Artificial sweeteners help individuals with obesity to cut calories and lose weight but may have negative health effects, according to researchers at York University's Faculty of Health.

Artificial sweeteners linked to risk of weight gain, heart disease and other health issues

July 17, 2017
Artificial sweeteners may be associated with long-term weight gain and increased risk of obesity, diabetes, high blood pressure and heart disease, according to a new study published in CMAJ (Canadian Medical Association Journal)

Recommended for you

A co-worker's rudeness can affect your sleep—and your partner's, study finds

December 14, 2018
Rudeness. Sarcastic comments. Demeaning language. Interrupting or talking over someone in a meeting. Workplace incivilities such as these are becoming increasingly common, and a new study from Portland State University and ...

A holiday gift to primary care doctors: Proof of their time crunch

December 14, 2018
The average primary care doctor needs to work six more hours a day than they already do, in order to make sure their patients get all the preventive and early-detection care they want and deserve, a new study finds.

Teens get more sleep with later school start time, researchers find

December 12, 2018
When Seattle Public Schools announced that it would reorganize school start times across the district for the fall of 2016, the massive undertaking took more than a year to deploy. Elementary schools started earlier, while ...

Large restaurant portions a global problem, study finds

December 12, 2018
A new multi-country study finds that large, high-calorie portion sizes in fast food and full service restaurants is not a problem unique to the United States. An international team of researchers found that 94 percent of ...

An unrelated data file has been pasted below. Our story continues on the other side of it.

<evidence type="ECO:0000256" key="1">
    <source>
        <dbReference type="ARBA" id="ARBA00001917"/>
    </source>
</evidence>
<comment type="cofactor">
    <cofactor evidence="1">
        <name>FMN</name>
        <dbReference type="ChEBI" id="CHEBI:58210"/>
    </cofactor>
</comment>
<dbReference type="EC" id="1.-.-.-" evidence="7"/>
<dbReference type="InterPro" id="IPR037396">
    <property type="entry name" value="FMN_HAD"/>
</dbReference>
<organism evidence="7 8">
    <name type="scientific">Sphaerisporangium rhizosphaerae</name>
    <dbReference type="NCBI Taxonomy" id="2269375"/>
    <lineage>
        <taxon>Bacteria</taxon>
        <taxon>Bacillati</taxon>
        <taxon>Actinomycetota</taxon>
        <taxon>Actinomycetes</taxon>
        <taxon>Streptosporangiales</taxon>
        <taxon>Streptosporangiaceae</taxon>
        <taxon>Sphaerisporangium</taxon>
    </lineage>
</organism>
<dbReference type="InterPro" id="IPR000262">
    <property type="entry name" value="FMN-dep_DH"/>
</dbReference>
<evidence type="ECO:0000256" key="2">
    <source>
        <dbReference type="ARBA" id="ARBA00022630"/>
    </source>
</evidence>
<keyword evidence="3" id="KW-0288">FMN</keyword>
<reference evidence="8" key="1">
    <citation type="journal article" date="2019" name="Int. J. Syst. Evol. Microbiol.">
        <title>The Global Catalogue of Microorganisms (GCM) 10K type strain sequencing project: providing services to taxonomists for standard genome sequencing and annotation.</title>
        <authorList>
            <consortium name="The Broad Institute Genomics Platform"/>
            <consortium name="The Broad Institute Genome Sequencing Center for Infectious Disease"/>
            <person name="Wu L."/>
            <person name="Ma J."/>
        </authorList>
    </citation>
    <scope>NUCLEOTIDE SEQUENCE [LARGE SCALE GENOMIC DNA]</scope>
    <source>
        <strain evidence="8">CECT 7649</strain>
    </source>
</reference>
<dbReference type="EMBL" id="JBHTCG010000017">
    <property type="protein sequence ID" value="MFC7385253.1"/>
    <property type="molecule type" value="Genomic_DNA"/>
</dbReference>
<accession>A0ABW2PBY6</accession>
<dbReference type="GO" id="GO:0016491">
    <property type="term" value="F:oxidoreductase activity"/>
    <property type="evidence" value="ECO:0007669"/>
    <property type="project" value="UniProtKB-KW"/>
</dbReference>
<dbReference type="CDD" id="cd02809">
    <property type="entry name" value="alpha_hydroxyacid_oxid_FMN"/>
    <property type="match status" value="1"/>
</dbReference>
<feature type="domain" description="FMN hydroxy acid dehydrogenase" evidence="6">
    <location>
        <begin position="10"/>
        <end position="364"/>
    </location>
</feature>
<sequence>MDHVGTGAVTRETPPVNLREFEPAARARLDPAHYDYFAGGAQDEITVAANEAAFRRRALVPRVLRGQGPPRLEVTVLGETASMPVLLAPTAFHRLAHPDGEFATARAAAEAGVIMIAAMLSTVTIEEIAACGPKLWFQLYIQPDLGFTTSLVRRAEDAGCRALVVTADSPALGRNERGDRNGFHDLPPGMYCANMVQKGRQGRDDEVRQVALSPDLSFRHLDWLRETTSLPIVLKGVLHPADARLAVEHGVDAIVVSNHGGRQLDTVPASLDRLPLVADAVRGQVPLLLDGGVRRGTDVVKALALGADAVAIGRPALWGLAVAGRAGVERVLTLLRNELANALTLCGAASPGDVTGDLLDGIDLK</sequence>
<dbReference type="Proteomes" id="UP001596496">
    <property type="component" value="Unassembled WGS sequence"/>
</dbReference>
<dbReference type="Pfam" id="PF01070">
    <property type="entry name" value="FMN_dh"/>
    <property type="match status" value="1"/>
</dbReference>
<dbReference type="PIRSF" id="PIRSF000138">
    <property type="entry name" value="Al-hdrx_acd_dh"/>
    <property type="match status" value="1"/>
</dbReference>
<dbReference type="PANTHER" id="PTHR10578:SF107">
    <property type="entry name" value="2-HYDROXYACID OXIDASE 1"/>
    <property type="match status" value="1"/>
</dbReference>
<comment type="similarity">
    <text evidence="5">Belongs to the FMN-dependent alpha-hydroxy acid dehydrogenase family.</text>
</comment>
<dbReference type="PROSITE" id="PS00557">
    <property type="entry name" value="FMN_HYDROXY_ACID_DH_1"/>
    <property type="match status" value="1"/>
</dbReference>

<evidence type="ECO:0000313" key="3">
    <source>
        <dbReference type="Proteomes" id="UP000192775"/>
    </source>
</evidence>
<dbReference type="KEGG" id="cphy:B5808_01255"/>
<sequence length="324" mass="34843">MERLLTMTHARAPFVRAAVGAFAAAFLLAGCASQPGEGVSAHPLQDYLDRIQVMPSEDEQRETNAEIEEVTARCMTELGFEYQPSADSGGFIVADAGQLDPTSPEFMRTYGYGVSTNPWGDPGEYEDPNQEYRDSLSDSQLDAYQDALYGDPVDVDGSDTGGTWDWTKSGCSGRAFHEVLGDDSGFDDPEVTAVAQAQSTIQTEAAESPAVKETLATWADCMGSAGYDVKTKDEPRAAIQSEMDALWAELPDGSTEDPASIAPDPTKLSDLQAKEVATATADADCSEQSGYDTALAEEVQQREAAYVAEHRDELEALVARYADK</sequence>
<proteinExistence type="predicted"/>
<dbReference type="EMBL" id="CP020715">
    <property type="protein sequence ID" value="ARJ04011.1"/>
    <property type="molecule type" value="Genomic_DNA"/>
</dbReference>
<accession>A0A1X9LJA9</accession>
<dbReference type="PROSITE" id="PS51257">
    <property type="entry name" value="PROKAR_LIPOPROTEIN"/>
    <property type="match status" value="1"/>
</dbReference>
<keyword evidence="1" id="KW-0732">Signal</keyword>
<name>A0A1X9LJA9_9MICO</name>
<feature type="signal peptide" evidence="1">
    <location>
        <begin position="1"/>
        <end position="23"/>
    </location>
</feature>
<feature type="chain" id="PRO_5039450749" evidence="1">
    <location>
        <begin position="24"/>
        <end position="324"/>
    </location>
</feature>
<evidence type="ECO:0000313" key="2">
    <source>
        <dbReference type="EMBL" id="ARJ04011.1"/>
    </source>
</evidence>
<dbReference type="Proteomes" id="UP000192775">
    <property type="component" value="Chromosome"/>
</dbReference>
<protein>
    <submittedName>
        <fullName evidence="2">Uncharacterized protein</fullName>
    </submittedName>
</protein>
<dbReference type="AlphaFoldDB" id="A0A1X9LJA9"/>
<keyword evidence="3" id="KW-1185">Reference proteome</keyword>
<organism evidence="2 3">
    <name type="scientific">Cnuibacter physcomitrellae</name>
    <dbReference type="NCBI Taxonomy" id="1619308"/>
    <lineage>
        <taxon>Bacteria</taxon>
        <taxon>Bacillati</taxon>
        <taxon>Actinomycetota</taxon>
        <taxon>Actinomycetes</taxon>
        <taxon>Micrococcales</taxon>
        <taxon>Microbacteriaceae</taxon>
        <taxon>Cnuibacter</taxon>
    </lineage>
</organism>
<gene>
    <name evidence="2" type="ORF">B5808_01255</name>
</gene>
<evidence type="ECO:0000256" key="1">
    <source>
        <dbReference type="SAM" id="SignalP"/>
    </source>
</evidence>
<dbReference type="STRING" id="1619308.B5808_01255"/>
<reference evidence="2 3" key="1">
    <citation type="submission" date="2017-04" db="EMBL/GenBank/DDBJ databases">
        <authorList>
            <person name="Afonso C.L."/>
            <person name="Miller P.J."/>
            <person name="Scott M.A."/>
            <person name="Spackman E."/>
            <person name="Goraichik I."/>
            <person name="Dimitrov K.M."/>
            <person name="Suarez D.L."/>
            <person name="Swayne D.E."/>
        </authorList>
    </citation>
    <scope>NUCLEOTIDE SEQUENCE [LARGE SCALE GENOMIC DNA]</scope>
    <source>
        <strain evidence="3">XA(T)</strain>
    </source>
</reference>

Receiving genetic information can change risk

December 11, 2018
Millions of people in the United States alone have submitted their DNA for analysis and received information that not only predicts their risk for disease but, it turns out, in some cases might also have influenced that risk, ...

Yes please to yoghurt and cheese: The new improved Mediterranean diet

December 11, 2018
Thousands of Australians can take heart as new research from the University of South Australia shows a dairy-enhanced Mediterranean diet will significantly increase health outcomes for those at risk of cardiovascular disease ...

1 comment

Adjust slider to filter visible comments by rank

Display comments: newest first

torbjorn_b_g_larsson
1 / 5 (1) Oct 02, 2018
Seems most zero sugar drinks use less than 70 % of the harmful concentration [ https://en.wikipe...spartame ].

But that measurement is troublesome, they don't use standard LD50 but an own bioluminescence method where I don't see any comparison with standard methods or even uncertainty characterization so one can use appropriate thresholds for change and know what they mean.

Also, this putative harm was seen in the most sensitive strain - some strains did not see any harm at 1000 times the concentrations - and it is hard to understand what that means for the digestive tract.

Please sign in to add a comment. Registration is free, and takes less than a minute. Read more

Click here to reset your password.
Sign in to get notified via email when new comments are made.